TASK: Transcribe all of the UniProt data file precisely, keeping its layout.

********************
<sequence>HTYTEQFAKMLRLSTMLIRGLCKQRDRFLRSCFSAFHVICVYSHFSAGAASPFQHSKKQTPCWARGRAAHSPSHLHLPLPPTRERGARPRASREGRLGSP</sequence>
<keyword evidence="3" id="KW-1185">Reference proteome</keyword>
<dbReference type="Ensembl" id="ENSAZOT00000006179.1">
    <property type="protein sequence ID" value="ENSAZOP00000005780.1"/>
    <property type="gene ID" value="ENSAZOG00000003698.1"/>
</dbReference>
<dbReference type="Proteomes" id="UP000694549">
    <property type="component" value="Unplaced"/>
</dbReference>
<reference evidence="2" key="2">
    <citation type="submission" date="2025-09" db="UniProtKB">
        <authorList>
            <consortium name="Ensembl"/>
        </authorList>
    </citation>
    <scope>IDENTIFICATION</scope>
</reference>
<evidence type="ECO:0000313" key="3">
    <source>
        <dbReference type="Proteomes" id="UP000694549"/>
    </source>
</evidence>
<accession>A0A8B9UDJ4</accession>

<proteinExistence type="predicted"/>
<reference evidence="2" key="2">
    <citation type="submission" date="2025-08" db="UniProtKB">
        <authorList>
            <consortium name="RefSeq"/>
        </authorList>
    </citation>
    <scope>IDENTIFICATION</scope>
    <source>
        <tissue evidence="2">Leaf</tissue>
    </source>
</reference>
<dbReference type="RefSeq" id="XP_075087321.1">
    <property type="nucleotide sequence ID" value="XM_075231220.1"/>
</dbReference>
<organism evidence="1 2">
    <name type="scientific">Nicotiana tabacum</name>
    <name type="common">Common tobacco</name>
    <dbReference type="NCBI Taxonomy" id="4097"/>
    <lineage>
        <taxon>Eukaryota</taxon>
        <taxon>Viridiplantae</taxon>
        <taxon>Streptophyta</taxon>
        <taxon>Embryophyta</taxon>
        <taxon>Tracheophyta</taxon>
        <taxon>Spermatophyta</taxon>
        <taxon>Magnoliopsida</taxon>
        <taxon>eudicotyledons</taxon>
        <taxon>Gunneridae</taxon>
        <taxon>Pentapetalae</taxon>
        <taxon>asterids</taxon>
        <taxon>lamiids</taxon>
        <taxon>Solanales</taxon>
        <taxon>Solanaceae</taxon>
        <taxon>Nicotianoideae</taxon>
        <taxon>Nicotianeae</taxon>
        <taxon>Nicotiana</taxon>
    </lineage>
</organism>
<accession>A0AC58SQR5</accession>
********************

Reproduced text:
<sequence>HTYTEQFAKMLRLSTMLIRGLCKQRDRFLRSCFSAFHVICVYSHFSAGAASPFQHSKKQTPCWARGRAAHSPSHLHLPLPPTRERGARPRASREGRLGSP</sequence>
<keyword evidence="3" id="KW-1185">Reference proteome</keyword>
<dbReference type="Ensembl" id="ENSAZOT00000006179.1">
    <property type="protein sequence ID" value="ENSAZOP00000005780.1"/>
    <property type="gene ID" value="ENSAZOG00000003698.1"/>
</dbReference>
<dbReference type="Proteomes" id="UP000694549">
    <property type="component" value="Unplaced"/>
</dbReference>
<reference evidence="2" key="2">
    <citation type="submission" date="2025-09" db="UniProtKB">
        <authorList>
            <consortium name="Ensembl"/>
        </authorList>
    </citation>
    <scope>IDENTIFICATION</scope>
</reference>
<evidence type="ECO:0000313" key="3">
    <source>
        <dbReference type="Proteomes" id="UP000694549"/>
    </source>
</evidence>
<accession>A0A8B9UDJ4</accession>

<proteinExistence type="predicted"/>
<reference evidence="2" key="2">
    <citation type="submission" date="2025-08" db="UniProtKB">
        <authorList>
            <consortium name="RefSeq"/>
        </authorList>
    </citation>
    <scope>IDENTIFICATION</scope>
    <source>
        <tissue evidence="2">Leaf</tissue>
    </source>
</reference>
<dbReference type="RefSeq" id="XP_075087321.1">
    <property type="nucleotide sequence ID" value="XM_075231220.1"/>
</dbReference>
<organism evidence="1 2">
    <name type="scientific">Nicotiana tabacum</name>
    <name type="common">Common tobacco</name>
    <dbReference type="NCBI Taxonomy" id="4097"/>
    <lineage>
        <taxon>Eukaryota</taxon>
        <taxon>Viridiplantae</taxon>
        <taxon>Streptophyta</taxon>
        <taxon>Embryophyta</taxon>
        <taxon>Tracheophyta</taxon>
        <taxon>Spermatophyta</taxon>
        <taxon>Magnoliopsida</taxon>
        <taxon>eudicotyledons</taxon>
        <taxon>Gunneridae</taxon>
        <taxon>Pentapetalae</taxon>
        <taxon>asterids</taxon>
        <taxon>lamiids</taxon>
        <taxon>Solanales</taxon>
        <taxon>Solanaceae</taxon>
        <taxon>Nicotianoideae</taxon>
        <taxon>Nicotianeae</taxon>
        <taxon>Nicotiana</taxon>
    </lineage>
</organism>
<accession>A0AC58SQR5</accession>